Study: Psychologically Vulnerable Seniors at Greater Risk of Fraud

Tim Watt  |  September 25, 2013

Financial fraud is a major issue many older adults face. Because they're perceived to be more trusting and less technologically adept, seniors are often targeted by scammers. A new study finds that older adults who are "psychologically vulnerable," meaning they are living with depression or other mental health issues, are even more likely to fall prey to these schemes.

Who is at risk
Researchers from Wayne State University and the Illinois Institute of Technology examined 4,440 individuals to assess how often they had been duped by financial fraud scams, such as telemarketing schemes, fake home repairs, fake checks, identity theft and more. They found that older adults who had the highest levels of depression and the lowest levels of social needs fulfillment experienced a 225 percent increase in the risk of fraud prevalence compared to those who were less psychologically vulnerable.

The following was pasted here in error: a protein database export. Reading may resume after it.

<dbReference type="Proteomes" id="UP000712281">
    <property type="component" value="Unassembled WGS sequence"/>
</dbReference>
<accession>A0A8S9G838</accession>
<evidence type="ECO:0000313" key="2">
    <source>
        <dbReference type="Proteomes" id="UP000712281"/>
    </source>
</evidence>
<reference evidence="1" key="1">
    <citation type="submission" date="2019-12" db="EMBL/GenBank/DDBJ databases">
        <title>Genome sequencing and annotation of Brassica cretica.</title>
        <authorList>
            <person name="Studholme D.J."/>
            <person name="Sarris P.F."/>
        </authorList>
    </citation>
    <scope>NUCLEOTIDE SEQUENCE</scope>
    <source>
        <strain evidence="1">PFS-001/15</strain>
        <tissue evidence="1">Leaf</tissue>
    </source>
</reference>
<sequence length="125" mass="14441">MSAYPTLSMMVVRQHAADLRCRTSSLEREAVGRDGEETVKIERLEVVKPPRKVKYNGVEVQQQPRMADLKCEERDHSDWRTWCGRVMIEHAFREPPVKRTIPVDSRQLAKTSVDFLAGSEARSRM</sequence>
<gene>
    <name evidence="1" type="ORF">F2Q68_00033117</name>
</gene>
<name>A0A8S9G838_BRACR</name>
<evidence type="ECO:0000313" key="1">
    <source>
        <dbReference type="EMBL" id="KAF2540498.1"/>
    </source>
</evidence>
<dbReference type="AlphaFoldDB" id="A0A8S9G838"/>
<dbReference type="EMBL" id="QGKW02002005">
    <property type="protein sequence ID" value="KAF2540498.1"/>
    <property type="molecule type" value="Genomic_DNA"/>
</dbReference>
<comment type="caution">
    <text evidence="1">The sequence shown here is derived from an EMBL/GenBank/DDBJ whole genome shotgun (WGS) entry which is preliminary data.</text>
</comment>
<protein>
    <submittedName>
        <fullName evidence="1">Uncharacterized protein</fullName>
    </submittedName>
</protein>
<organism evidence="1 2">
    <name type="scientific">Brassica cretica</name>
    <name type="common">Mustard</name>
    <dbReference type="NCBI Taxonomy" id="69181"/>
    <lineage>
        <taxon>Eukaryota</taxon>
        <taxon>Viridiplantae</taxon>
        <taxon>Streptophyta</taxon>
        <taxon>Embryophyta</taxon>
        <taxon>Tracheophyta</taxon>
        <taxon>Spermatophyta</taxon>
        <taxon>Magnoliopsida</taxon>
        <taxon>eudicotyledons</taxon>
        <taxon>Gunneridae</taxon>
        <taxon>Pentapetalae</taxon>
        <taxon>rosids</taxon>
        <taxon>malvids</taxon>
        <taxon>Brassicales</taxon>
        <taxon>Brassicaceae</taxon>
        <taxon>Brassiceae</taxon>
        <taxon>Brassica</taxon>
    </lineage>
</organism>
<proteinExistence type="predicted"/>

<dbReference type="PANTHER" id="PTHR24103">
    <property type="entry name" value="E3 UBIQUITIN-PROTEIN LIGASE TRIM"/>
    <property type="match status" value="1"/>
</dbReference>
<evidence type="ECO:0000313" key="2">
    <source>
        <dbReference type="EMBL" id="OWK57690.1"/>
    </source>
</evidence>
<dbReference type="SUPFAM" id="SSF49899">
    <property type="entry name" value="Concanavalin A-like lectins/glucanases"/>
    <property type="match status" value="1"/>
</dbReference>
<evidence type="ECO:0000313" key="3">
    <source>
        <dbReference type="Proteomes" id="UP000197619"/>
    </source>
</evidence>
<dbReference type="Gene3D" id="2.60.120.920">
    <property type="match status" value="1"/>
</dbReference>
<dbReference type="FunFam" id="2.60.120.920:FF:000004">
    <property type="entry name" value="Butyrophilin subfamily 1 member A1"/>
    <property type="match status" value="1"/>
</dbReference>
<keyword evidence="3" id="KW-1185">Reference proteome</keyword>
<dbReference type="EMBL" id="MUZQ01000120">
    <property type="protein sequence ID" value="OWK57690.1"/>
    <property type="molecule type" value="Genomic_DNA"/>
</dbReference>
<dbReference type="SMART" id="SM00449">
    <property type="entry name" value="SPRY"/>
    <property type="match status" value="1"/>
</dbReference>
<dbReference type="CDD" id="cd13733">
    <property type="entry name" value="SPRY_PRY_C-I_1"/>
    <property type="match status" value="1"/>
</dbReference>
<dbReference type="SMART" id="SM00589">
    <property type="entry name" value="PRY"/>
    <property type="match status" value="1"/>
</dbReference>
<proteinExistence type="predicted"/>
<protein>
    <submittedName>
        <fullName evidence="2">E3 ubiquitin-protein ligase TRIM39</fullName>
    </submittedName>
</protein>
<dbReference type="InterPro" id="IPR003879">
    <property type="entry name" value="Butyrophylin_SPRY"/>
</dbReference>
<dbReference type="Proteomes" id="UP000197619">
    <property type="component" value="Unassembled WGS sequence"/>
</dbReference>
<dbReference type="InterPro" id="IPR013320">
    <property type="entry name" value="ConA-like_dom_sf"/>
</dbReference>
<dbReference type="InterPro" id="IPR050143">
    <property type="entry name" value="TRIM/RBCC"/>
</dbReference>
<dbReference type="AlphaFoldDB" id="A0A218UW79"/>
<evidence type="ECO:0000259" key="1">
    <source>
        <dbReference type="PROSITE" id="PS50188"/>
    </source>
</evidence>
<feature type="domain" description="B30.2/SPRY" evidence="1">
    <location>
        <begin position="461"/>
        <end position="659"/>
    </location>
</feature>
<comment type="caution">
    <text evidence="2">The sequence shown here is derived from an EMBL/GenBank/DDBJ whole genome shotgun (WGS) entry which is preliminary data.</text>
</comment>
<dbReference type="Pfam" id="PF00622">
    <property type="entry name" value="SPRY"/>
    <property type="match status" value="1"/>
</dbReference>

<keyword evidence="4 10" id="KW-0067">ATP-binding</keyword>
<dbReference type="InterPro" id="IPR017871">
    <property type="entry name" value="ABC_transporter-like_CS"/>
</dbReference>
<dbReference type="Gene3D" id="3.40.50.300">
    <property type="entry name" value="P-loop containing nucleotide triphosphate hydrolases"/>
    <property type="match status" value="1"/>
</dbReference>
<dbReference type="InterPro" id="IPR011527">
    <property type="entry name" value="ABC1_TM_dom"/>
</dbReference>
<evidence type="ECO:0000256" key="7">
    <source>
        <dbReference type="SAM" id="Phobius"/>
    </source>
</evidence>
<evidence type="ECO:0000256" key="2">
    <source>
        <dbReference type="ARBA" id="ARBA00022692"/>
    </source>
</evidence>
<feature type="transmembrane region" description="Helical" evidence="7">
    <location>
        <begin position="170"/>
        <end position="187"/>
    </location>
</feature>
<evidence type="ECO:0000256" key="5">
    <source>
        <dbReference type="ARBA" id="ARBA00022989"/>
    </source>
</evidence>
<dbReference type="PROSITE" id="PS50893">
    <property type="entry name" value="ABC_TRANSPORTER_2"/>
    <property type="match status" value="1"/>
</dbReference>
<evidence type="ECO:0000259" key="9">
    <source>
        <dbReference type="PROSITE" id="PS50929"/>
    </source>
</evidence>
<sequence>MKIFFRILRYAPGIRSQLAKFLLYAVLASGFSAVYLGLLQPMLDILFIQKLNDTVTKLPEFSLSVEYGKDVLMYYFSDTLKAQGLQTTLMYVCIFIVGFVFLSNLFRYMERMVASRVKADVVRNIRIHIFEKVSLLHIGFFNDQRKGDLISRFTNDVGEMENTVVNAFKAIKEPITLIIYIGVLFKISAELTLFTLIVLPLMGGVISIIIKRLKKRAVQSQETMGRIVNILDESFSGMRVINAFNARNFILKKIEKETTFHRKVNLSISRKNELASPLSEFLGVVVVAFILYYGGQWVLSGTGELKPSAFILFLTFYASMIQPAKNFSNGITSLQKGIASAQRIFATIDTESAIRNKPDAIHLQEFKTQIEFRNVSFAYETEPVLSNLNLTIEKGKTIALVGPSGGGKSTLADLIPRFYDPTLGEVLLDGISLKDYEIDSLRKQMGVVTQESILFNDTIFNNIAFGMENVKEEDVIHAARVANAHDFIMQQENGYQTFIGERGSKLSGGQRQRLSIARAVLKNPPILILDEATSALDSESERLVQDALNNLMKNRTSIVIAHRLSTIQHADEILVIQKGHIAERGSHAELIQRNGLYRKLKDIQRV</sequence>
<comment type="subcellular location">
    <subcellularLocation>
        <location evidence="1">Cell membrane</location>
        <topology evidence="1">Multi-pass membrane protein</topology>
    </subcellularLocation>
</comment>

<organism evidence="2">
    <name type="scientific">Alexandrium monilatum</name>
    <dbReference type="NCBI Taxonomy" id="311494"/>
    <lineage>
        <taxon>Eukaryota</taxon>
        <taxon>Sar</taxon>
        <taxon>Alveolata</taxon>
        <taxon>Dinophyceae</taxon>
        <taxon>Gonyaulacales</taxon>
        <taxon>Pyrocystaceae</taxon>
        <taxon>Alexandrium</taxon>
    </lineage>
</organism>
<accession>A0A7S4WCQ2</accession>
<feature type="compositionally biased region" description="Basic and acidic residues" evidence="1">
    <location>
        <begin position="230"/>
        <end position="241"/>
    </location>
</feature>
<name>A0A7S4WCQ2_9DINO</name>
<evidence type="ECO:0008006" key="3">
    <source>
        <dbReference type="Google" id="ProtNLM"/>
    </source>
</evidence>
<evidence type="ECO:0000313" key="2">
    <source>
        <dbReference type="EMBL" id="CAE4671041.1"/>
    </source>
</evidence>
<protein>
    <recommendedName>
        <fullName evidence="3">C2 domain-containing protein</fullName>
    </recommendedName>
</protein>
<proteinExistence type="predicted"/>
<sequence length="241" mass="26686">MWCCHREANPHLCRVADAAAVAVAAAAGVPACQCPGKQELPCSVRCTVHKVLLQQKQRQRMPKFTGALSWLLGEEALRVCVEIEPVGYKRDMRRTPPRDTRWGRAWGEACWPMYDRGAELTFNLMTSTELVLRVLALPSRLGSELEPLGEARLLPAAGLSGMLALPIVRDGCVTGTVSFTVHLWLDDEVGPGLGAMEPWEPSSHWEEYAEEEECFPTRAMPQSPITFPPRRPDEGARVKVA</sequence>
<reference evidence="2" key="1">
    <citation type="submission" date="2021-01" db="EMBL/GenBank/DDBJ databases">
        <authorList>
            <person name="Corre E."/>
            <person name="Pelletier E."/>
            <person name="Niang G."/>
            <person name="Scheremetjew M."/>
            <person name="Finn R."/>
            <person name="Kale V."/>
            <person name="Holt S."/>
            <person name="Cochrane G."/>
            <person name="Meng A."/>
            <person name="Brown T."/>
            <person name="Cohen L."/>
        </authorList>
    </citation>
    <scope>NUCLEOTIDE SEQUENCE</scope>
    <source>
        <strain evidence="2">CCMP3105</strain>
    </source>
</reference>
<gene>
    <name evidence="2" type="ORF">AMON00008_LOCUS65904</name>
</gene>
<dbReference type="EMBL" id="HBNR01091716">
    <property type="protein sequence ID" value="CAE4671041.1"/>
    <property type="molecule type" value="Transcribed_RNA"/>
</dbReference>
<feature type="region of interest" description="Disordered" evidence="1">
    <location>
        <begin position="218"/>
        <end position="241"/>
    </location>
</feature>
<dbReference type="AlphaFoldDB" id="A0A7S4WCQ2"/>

"This supports our theory that depressive symptoms and lack of social needs fulfillment have an effect on fraud prediction, and serves as a reminder to clinical gerontologists how psychological vulnerability can affect older adults' lives in a variety of ways," said Dr. Peter Lichtenberg of Wayne State University's Institute of Gerontology.

The team of researchers suggested that doctors assess patients who fit into this high-risk demographic to see how vulnerable they are to financial fraud. Doctors should do this as part of their regular checkups when visiting with older adults.

How you can help
If you're a family caregiver for an older adult, it's important you take time to review signs of financial fraud schemes. Remind your loved one to never give out personal information, including credit card or social security numbers, to someone with whom they're unfamiliar, even if that individual promises not to share the information or use it in a nefarious way.

Seniors who use technology to keep in touch with family and friends must also be on the lookout for online schemes. If your loved one uses an email provider, it may be useful to look at some of the messages that have automatically been filtered into the spam box, as this will give him or her a good idea of what fraudulent emails may look like.

Older adults living with dementia may need your assistance attending to financial matters. If you feel your loved one is incapable of paying bills or taking care of other important finance-related tasks, it may be best to schedule a meeting with a lawyer to talk about becoming a representative for your senior family member. 

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